The group of stereotypical teens are, of course, both handsome and obnoxious; just the recipe for a good old-fashioned backwoods splatterfest the likes of which we have endured a thousand times over. They make a stop off to meet the locals and, one wonders at this point, whether folk are ever going to realize that running into Haig on your travels through Hicksville is never going to be a promising omen. So far, so cliché. Despite the fact that there is nothing on exhibit which has even the vaguest semblance of creative spirit it is not too late to grab some B-grade jollies and revel in the grue.
This is where Creature strikes out in style. Given the fact that the inbred human alligator hybrid of the title possesses rows of sharpened gnashers, it actually prefers to do much of its dirty work off-screen and the promised bloodbath never really materializes. Moreover, there are certain inconsistencies to its attack pattern. One minute it is burly enough to rip appendages away from their roots with gay abandon whilst the next it struggles holding its own in a fist fight. I shit you not, it goes ten rounds with one victim and looks ready to throw in the towel after five.
The plot is beyond ludicrous and descends further into the pits of burlesque with every risible revelation. Clearly we aren’t expecting high art and, should the beer be doing its job, then the numbness will already be setting in by the time these divulgements occur. However, the cast play it straight and sometimes one must question whether downright parody would be better suited to a film which knows it isn’t the sharpest tool in the shed. I actually loathe horror which is too knowing and plays entirely for laughs but, on this occasion, I think the decision would have been wholly justifiable.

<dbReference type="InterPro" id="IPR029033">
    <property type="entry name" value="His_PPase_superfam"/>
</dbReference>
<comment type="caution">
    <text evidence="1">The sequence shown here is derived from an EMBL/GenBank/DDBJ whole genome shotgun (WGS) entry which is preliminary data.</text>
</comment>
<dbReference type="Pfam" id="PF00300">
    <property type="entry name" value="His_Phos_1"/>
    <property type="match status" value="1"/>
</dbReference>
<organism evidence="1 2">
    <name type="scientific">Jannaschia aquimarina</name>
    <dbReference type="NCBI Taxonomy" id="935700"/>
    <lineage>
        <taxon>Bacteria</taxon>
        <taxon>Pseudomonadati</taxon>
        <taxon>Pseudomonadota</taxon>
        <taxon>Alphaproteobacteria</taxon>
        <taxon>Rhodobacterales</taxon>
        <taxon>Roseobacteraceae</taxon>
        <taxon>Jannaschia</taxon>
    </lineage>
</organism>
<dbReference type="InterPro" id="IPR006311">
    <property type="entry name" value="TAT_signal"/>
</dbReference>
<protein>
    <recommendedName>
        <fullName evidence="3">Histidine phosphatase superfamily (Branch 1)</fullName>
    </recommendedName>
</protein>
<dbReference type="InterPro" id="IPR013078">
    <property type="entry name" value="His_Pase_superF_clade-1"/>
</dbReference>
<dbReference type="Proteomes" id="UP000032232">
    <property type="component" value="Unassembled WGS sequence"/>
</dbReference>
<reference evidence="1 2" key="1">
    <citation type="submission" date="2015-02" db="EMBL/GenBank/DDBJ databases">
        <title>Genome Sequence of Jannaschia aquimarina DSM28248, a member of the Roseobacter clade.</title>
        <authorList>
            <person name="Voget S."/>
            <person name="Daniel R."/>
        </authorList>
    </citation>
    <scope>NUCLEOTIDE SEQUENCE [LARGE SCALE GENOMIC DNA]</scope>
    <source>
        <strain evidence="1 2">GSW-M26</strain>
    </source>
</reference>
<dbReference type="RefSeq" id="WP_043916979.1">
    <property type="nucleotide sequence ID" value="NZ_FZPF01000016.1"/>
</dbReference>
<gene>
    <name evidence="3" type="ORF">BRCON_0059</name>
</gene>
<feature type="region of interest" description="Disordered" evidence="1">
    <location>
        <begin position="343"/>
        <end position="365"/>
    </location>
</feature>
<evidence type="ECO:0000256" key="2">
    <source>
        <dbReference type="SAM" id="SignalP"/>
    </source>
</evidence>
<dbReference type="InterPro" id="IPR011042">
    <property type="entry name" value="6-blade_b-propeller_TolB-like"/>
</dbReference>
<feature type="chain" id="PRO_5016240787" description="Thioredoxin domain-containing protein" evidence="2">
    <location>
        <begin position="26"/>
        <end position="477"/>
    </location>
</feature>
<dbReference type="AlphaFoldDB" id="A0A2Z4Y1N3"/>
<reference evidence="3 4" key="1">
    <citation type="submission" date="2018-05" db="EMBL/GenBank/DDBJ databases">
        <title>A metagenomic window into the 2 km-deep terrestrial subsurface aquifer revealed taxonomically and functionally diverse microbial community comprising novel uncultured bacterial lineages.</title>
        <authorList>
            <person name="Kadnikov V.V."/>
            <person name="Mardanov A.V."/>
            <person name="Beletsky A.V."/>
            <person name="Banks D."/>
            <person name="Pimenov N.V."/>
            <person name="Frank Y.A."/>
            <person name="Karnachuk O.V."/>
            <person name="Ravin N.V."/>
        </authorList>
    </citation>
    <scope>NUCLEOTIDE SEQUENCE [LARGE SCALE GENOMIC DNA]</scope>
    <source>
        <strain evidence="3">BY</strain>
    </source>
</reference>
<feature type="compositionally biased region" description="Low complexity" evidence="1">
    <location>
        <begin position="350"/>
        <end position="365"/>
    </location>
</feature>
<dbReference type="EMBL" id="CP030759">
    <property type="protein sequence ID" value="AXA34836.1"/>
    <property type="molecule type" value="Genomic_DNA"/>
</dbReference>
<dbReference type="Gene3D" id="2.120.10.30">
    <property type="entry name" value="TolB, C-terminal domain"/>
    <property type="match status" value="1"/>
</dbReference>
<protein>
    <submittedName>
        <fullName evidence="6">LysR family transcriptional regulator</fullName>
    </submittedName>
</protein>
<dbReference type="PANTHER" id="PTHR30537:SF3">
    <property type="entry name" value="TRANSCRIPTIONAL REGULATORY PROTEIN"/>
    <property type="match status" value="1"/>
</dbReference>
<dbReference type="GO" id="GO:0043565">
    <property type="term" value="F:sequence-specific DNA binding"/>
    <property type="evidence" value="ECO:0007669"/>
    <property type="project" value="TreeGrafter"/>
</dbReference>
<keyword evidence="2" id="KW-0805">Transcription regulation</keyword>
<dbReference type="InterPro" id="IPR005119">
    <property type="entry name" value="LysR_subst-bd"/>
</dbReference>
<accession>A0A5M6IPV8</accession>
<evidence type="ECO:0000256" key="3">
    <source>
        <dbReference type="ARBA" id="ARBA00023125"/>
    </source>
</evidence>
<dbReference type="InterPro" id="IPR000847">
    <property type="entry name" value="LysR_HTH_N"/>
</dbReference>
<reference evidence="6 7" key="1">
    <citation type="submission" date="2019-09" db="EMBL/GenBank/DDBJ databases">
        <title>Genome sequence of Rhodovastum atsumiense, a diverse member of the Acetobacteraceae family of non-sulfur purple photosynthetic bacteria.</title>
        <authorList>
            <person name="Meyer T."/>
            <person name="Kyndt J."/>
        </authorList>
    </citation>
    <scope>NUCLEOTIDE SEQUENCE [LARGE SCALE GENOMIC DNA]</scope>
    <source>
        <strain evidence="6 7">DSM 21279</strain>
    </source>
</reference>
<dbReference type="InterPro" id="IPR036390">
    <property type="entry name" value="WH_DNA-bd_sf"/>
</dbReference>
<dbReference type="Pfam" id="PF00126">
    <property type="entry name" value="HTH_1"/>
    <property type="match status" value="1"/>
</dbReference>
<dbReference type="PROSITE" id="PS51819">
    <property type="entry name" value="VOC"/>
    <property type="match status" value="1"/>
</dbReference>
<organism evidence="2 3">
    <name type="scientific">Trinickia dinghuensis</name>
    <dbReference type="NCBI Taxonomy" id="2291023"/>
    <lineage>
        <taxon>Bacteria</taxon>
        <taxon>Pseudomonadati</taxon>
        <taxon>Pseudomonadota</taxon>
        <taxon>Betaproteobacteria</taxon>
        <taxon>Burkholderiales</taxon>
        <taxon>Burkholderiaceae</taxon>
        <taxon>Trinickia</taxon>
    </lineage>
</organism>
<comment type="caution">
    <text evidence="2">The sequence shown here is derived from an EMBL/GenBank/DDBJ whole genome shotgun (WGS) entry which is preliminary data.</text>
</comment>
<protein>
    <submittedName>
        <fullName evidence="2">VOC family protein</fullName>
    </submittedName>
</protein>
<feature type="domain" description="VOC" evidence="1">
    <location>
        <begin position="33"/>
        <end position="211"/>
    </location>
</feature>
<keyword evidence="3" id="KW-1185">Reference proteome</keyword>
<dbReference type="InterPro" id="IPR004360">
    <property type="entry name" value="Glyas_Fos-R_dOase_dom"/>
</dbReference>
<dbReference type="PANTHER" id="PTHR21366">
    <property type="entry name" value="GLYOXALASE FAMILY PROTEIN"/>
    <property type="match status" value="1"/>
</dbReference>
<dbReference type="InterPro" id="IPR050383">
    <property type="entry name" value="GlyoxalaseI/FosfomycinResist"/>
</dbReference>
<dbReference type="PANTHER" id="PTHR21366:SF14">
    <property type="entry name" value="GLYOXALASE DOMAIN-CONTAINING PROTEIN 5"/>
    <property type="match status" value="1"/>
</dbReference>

I was really hoping to fight Creature’s corner. It may be misguided, to say the least, but it’s also inoffensive trashy schlock and there is nothing I love more than a spot of inoffensive trashy schlock. However, having recently viewed Feast III: The Happy Finish and being thoroughly entertained as well as doused in gallons upon gallons of blood, its foibles become far harder to forgive. It’s not a complete waste of your energy and, with a group of buddies and intoxication, there’s worse ways to spend an hour and a half. But it fails on so many levels that even Keeper struggles to defend it.
Crimson Quill’s Judgement: 5/10
Grue Factor: 3/5
For the Grue-Guzzlers & Pelt-Nuzzlers: There is a reasonable amount of bloodletting on exhibit ranging from gnawed off legs, ripped out throats, cut off feet and impalement. Despite this, very little is actually shown other than the obligatory blood spatter and after-the-event injury detail. I will say this however, there are few movies which include a human eating an alligator so, in that respect, it brings us a first. Skin is here in abundance; women will no doubt enjoy the sight of muscle-bound ex-marines strolling about sans tops and the guys get a tittie fest for their troubles.
Richard Charles Stevens
Keeper of The Crimson Quill